Multiscale and Multiphysical Approaches to Fluids Flow in Unconventional Reservoirs
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Lele Liu, Nengyou Wu, Changling Liu, Qingguo Meng, Haitao Tian, Yizhao Wan, Jianye Sun, "Maximum Sizes of FluidOccupied Pores within HydrateBearing Porous Media Composed of Different Host Particles", Geofluids, vol. 2020, Article ID 8880286, 14 pages, 2020. https://doi.org/10.1155/2020/8880286
Maximum Sizes of FluidOccupied Pores within HydrateBearing Porous Media Composed of Different Host Particles
Abstract
Hydraulic properties of hydratebearing sediments are largely affected by the maximum size of pores occupied by fluids. However, effects of host particle properties on the maximum size of fluidoccupied pores within hydratebearing sediments remain elusive, and differences in the maximum equivalent, incircle, and hydraulic diameters of fluidoccupied pores evolving with hydrate saturation have not been well understood. In this study, numerical simulations of graincoating and porefilling hydrate nucleation and growth within different artificial porous media are performed to quantify the maximum equivalent, incircle, and hydraulic diameters of fluidoccupied pores during hydrate formation, and how maximum diameters of fluidoccupied pores change with hydrate saturation is analyzed. Then, theoretical models of geometry factors for incircle and hydraulic diameters are proposed based on fractal theory, and variations of fluidoccupied pore shapes during hydrate formation are discussed. Results show that host particle properties have obvious effects on the intrinsic maximum diameters of fluidoccupied pores and introduce discrepancies in evolutions of the maximum pore diameters during hydrate formation. Porefilling hydrates reduce the maximum incircle and hydraulic diameters of fluidoccupied pores much more significantly than graincoating hydrates; however, hydrate pore habits have minor effects on the maximum equivalent diameter reduction. Shapes of fluidoccupied pores change little due to the presence of graincoating hydrates, but porefilling hydrates lead to much fibrous shapes of fluidoccupied pores.
1. Introduction
Natural gas hydrates vastly stored in marine sediments along the continental margins have a great potential to become one of global unconventional hydrocarbon energy resources [1–3]. Currently, the exploitation of this potential energy resource is still not economically feasible and requires innovative production methods and techniques [4, 5]. New methods and techniques should be well evaluated by numerical simulators prior to field applications, and results of these numerical evaluations largely depend on proper characterizations of coupled processes and appropriate quantifications of physical properties of hydratebearing sediments [6–9]. Hydraulic properties of hydratebearing sediments are quite crucial [10–12], and they still represent an ongoing research issue although great effort has been made [13–16].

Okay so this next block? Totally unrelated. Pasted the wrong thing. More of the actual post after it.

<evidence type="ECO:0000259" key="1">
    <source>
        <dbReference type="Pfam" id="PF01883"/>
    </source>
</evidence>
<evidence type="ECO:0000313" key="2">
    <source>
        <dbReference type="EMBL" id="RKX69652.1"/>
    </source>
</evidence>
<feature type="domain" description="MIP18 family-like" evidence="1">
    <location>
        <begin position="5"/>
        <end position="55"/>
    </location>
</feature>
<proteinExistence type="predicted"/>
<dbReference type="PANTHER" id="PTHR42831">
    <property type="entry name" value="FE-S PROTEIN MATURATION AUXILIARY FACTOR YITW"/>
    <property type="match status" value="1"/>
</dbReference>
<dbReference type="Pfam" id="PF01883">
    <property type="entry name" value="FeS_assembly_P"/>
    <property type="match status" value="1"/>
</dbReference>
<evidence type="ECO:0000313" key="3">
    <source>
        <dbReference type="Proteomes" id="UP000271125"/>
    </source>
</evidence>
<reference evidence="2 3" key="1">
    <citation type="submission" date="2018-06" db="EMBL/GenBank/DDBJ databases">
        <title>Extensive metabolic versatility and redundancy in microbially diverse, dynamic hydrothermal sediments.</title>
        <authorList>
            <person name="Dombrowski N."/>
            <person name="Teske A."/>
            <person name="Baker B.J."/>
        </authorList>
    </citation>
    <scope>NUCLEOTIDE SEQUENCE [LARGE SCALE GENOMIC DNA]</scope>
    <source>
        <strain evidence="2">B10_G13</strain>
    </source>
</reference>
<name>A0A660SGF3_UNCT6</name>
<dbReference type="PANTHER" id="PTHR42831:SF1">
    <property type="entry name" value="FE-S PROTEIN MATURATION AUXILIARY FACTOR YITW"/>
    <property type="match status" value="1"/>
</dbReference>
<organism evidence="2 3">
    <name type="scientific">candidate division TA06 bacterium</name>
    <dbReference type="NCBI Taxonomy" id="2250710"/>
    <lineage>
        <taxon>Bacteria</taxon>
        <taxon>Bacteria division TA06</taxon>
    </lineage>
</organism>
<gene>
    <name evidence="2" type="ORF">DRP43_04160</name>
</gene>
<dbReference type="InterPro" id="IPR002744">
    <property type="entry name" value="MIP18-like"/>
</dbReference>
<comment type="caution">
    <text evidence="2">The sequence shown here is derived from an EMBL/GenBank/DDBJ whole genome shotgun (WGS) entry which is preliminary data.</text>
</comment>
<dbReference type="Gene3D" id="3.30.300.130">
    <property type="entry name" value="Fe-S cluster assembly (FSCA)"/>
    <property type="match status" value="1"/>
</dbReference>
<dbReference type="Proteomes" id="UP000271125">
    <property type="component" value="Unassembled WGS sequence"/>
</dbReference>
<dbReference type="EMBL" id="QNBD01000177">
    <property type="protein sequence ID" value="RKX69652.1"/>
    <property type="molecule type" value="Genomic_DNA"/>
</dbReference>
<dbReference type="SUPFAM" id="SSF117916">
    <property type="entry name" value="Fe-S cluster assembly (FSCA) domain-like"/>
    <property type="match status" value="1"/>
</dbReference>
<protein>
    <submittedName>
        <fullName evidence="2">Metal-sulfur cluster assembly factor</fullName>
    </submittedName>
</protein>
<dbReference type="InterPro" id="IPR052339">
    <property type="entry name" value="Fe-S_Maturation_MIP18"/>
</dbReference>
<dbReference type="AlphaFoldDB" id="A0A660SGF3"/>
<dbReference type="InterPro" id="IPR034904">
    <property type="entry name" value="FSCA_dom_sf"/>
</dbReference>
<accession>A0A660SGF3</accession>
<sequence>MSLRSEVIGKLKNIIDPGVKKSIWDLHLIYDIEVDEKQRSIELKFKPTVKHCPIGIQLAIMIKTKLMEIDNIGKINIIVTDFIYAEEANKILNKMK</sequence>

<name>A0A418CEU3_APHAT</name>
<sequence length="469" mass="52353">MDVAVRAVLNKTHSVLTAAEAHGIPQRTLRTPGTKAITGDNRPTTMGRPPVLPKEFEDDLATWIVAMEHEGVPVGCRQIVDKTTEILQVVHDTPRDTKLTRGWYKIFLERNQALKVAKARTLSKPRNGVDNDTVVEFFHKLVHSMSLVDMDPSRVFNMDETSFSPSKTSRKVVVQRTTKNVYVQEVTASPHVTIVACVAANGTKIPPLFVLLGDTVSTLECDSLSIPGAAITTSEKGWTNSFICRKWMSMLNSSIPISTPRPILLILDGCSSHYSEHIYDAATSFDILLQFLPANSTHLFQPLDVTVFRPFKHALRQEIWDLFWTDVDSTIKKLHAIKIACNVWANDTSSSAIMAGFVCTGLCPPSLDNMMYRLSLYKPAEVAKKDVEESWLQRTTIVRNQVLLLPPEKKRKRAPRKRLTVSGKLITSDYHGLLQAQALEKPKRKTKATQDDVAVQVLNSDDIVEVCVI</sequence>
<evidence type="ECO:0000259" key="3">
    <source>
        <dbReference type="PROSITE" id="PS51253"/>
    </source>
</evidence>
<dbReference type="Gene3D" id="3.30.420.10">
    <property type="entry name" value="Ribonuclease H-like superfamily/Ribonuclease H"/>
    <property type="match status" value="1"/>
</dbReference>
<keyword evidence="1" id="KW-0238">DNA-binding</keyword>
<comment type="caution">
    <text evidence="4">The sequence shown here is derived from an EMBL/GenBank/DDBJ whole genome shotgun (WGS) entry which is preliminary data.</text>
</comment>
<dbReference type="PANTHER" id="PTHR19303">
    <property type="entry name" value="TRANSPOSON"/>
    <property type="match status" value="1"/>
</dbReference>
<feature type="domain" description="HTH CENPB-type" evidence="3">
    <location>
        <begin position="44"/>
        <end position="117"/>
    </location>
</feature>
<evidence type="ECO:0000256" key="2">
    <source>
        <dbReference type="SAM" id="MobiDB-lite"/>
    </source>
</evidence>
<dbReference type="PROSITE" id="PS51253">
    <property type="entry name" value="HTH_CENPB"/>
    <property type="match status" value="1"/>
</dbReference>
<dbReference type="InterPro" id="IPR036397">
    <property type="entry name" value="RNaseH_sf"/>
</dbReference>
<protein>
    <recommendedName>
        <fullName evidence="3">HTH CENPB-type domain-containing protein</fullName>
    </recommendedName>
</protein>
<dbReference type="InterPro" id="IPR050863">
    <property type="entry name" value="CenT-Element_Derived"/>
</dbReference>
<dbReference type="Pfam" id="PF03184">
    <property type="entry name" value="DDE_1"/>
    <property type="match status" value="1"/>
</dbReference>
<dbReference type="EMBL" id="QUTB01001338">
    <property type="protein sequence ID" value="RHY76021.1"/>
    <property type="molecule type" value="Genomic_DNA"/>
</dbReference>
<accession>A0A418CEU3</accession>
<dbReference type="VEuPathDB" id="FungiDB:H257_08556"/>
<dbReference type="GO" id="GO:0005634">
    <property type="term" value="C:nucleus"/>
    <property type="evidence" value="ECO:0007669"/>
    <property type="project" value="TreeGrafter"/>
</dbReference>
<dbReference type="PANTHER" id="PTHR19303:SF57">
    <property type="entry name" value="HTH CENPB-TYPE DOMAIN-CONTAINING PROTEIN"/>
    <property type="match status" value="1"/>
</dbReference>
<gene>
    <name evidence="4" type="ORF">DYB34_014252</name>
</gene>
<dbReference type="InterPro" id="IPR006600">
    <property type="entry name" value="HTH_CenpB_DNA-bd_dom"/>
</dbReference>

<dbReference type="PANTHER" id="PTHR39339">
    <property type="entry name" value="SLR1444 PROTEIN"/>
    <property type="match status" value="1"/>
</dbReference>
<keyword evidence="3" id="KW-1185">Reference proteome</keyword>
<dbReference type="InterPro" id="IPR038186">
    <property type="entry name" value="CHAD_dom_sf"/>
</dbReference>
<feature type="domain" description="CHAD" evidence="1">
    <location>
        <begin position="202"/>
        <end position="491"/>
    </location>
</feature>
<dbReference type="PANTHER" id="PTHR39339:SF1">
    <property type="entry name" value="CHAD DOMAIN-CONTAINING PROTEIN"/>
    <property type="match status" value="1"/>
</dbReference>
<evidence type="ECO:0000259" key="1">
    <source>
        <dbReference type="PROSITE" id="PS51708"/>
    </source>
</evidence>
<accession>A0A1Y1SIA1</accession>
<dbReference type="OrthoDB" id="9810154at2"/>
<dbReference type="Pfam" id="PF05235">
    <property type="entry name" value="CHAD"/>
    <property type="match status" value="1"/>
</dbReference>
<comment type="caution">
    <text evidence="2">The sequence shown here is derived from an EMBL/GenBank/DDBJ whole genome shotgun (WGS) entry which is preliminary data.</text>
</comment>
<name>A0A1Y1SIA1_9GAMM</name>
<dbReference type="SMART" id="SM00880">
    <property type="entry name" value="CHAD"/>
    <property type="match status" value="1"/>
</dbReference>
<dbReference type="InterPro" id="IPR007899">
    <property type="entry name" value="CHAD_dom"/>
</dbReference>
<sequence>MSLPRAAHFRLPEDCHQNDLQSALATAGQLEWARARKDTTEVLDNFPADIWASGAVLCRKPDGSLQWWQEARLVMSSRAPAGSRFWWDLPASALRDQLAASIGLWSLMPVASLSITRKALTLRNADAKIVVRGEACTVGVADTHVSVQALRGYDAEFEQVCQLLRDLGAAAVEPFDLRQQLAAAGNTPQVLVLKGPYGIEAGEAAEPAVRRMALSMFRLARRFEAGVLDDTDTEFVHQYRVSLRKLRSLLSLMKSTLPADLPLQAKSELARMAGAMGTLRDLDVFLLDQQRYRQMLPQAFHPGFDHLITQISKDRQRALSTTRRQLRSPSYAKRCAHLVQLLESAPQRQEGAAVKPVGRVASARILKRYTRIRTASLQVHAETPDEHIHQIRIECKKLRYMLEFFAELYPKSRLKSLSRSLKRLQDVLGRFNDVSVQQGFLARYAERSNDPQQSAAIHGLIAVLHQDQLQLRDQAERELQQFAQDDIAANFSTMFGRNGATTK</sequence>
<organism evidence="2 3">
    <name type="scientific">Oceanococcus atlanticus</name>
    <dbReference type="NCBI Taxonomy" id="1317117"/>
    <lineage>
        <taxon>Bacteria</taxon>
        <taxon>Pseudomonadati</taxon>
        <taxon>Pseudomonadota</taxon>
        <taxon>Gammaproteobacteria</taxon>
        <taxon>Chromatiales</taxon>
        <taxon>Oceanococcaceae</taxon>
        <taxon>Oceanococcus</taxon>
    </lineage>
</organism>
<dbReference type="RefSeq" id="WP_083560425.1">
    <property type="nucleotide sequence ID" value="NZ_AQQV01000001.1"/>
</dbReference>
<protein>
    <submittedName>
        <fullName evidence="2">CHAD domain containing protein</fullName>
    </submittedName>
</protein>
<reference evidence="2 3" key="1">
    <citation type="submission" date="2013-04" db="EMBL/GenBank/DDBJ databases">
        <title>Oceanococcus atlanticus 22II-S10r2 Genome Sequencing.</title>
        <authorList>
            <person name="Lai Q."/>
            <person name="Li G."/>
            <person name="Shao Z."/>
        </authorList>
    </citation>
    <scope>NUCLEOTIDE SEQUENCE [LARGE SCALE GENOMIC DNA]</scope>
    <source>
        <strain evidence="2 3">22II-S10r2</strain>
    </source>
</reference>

Hydraulic properties (e.g., saturated water permeability, water retention curve, and relative permeability to water and gas) of hydratebearing sediments are inherently governed by porescale structures of the solid matrix and pores [17–20]. The pore space occupied by water and/or gas within hydratebearing sediments shrinks due to solid hydrate formation, and structures of fluidoccupied pores can be highly diverse due to different hydrate pore habits (e.g., graincoating and porefilling) even though hydrate saturations are identical. These diverse pore structures are experimentally observed, and how they change during hydrate formation or dissociation has been quantified by using varieties of parameters with clear physical significances. Examples include porosity, shape factor, Euler characteristic of individual hydrate cluster, fractal dimensions, pore surface, and pore volume and size [21–24]. Various pore sizes (e.g., the critical, mean, and maximum pore sizes) have been correlated to the hydraulic permeability of porous media, and larger pore sizes generally lead to higher values of the hydraulic permeability [25–27]. Hydraulic properties of porous media are significantly affected by the maximum pore size [27–29], and the maximum pore size is experimentally and theoretically correlated with porosity, permeability, and particle size [30–33]. Grain sizes of marine sediments hosting natural gas hydrates are of a wide range from clays and silts to coarsegrained sands, and sand particle shapes are generally different [34–36]. Effects of host sediments properties (e.g., porosity, grain size, and shape) on the maximum size of fluidoccupied pores within hydratebearing sediments remain elusive, although papers have been published to clarify how the maximum size of fluidoccupied pores evolve with hydrate saturation during hydrate formation and dissociation [23, 37].